Mariton: Oak Bark
by Tim Burris, Preserve Manager
The dominant oak species at Mariton are White Oak (Quercus alba), Red Oak (Q. rubra), Black Oak (Q. velutina), and Chestnut Oak (Q. prinus). I wrote about the Chestnut Oak bark in Chunky Bark.
The texture of White Oak bark is what I would call lots of thin flaky scales. The scales don’t flake off as easily as they would seem. It is one of the lightest colored barks, which catches my eye in the forest. That along with the texture makes this tree very easy to identify.
Black Oak is easy for me to recognize, but tough to describe and tough for people to learn. Contrary to the White Oak, Black Oak is one of the darkest trees in the forest. The bark is dark gray. It has scales, but they look thicker, rougher and tougher than the scales of White Oak.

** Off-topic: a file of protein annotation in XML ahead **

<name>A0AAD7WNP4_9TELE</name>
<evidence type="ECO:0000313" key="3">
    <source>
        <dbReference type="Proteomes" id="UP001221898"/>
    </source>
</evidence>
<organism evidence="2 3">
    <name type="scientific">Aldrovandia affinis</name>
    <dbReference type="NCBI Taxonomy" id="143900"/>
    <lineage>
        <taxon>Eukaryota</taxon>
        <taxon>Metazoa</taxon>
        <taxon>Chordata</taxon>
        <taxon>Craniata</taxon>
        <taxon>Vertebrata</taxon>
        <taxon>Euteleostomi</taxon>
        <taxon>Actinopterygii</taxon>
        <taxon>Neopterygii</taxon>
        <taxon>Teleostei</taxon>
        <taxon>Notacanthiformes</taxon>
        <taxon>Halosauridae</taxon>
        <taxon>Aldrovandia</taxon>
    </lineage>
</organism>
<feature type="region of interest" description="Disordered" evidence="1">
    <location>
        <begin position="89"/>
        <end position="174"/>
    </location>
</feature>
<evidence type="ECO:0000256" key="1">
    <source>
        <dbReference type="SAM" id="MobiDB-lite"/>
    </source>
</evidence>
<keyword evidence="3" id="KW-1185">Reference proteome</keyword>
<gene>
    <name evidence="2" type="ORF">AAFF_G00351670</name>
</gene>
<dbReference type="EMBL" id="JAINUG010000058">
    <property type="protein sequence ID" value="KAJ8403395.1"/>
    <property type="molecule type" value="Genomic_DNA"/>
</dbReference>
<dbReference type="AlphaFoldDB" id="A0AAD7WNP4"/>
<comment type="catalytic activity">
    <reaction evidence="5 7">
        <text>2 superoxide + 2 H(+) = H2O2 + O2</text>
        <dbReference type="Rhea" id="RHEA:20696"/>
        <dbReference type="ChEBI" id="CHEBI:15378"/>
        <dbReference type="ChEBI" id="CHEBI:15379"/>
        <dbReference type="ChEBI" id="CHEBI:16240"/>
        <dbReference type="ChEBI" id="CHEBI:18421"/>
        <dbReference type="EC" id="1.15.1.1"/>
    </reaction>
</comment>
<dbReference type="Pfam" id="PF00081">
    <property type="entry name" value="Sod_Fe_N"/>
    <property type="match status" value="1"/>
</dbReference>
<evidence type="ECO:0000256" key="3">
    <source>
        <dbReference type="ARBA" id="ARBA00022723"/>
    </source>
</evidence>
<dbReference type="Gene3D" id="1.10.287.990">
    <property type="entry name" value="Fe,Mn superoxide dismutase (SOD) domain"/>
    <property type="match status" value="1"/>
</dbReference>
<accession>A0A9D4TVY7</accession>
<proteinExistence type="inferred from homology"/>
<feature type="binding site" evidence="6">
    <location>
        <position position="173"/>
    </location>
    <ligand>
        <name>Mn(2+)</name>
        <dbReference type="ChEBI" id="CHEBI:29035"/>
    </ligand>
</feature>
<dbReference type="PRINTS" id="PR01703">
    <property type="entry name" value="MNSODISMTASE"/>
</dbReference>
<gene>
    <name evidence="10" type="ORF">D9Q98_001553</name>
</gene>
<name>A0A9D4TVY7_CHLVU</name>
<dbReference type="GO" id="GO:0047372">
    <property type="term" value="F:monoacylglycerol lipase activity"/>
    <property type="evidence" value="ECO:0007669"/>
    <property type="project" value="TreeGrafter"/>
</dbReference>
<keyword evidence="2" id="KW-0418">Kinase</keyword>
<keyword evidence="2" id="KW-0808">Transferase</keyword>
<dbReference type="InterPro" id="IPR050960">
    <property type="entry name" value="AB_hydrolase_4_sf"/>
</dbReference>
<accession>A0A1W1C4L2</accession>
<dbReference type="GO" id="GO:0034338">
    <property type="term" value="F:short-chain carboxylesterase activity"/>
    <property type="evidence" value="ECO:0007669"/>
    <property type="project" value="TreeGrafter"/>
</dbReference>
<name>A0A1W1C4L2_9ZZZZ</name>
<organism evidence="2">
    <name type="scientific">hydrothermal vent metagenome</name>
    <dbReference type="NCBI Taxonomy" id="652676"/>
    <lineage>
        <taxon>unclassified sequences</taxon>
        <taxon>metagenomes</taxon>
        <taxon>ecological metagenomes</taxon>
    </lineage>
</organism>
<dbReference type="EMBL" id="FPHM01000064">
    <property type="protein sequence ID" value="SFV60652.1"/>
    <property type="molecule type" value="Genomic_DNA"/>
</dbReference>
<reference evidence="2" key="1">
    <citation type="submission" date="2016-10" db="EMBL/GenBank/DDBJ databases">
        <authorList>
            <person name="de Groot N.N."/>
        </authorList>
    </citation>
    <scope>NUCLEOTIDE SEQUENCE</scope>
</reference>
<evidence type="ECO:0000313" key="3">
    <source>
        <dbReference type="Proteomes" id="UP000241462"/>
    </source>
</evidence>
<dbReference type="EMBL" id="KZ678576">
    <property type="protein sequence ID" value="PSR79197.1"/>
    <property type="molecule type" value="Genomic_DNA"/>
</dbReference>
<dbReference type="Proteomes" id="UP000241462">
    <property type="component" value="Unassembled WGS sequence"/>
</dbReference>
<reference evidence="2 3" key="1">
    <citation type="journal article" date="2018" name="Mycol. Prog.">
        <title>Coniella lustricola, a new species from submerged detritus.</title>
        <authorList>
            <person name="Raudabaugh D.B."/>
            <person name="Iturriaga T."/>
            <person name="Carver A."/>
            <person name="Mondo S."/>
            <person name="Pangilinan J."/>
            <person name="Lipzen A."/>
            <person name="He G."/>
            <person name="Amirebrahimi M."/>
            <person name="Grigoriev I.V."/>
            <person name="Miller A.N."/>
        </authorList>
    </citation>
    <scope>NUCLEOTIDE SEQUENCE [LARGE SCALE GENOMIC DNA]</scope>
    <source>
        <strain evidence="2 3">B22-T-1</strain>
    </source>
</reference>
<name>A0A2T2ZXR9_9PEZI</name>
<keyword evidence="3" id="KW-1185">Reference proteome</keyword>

I absolutely love the look of Red Oak bark. Dr. Sakai said to think of someone’s ski tracks in fresh powder snow. I told my buddy, Jim (who is a skier), that and he laughed and saw it immediately. When we walk through the woods he loves to point out red oaks. Red Oak has smooth shiny plates, with rough fissures between the plates. The shiniest smoothest sections are on the younger sections of the tree. So, on old trees like the one in the picture, look high up on the tree.
The oaks become large trees. In the forest they have straight trunks. If they are planted in a yard or field, they often branch off ten to twenty feet up and then have wide spreading crowns.